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  • Processing streams...

    Hiyas,

    I have two questions with regard to processing items:

    1.) Is there a way to pass data from one step to the next without writing it to a repository of some sort - whether it be a file, db, or jms?

    2.) Is it possible to start a step processing as soon as input is available for it - say if the output of one step is the input to the next?

    The repeat templates appear as though this may enable such functionality but there seems to be a few caveats which make it ambigous:

    1.) The fact that JDBC writers are not multi-threadable. (at least I think - i am not sure if (6.12. Preventing State Persistence) will work in my scenario.

    2.) I am not running repeated operation per item... but rather want to repeat the operations for each item.

    Essentially what I am trying to figure out is the best way to create a pipeline that allows me to make consecutive services calls for data. (i.e. step 1: collect it, step 2: validate it, step 3: modify it)

    Are batch steps the right tool for the job or do I need to use integration techniques - i.e. Spring Integration?

    Thanks.

    Keith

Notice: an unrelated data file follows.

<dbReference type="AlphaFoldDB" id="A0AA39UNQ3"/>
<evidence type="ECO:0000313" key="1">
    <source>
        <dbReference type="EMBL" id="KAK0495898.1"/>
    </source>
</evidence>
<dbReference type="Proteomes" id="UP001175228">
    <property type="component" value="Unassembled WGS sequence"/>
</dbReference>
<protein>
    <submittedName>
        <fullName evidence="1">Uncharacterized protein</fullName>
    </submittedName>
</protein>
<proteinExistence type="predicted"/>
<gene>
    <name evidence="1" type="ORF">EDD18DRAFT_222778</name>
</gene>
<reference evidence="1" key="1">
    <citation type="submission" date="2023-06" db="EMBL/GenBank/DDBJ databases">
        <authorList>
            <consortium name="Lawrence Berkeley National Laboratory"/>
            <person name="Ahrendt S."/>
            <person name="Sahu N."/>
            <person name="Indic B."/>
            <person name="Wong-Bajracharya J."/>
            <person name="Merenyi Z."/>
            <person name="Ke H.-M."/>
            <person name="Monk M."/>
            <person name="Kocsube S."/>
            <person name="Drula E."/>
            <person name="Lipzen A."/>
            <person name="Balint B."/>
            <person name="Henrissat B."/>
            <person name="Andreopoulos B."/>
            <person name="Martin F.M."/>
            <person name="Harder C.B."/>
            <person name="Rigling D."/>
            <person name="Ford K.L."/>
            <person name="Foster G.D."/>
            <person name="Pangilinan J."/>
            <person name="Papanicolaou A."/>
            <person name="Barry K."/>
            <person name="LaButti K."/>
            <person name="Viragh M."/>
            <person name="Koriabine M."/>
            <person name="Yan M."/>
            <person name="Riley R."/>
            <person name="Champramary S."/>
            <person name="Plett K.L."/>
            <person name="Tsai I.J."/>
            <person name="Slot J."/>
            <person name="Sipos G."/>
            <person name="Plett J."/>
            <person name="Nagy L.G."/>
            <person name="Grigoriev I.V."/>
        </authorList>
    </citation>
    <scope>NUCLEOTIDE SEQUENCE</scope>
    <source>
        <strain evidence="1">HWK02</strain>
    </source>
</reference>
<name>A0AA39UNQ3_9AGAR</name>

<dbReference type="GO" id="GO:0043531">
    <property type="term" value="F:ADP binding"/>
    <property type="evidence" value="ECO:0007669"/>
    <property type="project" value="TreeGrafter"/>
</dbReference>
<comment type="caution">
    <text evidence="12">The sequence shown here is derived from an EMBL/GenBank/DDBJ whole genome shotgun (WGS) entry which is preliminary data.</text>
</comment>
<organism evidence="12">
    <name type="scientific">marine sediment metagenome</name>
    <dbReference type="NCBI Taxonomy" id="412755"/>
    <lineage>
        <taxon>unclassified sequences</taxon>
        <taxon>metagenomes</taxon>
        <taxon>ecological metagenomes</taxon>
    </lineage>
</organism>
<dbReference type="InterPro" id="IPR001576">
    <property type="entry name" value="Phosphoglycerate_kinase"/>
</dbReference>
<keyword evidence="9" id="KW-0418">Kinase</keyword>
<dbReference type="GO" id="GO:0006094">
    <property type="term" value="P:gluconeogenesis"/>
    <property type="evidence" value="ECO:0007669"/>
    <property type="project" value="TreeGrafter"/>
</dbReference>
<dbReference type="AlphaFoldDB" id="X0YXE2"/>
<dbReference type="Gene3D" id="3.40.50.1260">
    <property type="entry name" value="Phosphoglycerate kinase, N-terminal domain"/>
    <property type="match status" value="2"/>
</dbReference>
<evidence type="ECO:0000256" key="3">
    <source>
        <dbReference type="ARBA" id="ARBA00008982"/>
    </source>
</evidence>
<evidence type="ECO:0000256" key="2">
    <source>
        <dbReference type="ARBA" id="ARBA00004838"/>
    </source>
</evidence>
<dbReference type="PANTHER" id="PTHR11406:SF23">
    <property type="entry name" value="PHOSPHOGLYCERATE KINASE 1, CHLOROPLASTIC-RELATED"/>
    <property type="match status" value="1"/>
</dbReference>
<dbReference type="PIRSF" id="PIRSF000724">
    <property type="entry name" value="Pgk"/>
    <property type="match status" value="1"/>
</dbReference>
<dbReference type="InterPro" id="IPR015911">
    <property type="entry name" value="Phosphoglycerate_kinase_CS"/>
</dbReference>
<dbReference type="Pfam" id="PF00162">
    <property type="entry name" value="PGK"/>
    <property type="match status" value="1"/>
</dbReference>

• #2
    1.) Is there a way to pass data from one step to the next without writing it to a repository of some sort - whether it be a file, db, or jms?
    Usually you *want* to write it to the repository in case the second step fails. If step 1 puts data in the context and the step 2 read it, but fails, then when the job is restarted on step 2, you still need that information.

    2.) Is it possible to start a step processing as soon as input is available for it - say if the output of one step is the input to the next?
    The next step won't start until the current step is done. The kind of pipeline you are describing would have to be simulated within the step.

    Essentially what I am trying to figure out is the best way to create a pipeline that allows me to make consecutive services calls for data. (i.e. step 1: collect it, step 2: validate it, step 3: modify it)
    Isn't this just ItemReader + ItemProcessor + ItemWriter? Or ItemReader + Composite ItemWriter?

    Comment


    • #3
      Originally posted by DHGarrette View Post
      Usually you *want* to write it to the repository in case the second step fails. If step 1 puts data in the context and the step 2 read it, but fails, then when the job is restarted on step 2, you still need that information.
      Good point... I failed to think of that.


      Originally posted by DHGarrette View Post
      The next step won't start until the current step is done. The kind of pipeline you are describing would have to be simulated within the step.
      Hrm... sounds like it would be possible with the RepeatTemplate? It would boil the whole job down to a single step though...

      Originally posted by DHGarrette View Post
      Isn't this just ItemReader + ItemProcessor + ItemWriter? Or ItemReader + Composite ItemWriter?
      Yes... but the steps I mentioned were high-level steps for the purposes of the example... in reality, each of those steps detailed would be composed of several steps and what I am trying to achieve is a successful pipeline that will not wait for one item to get all the way through before the next item launches.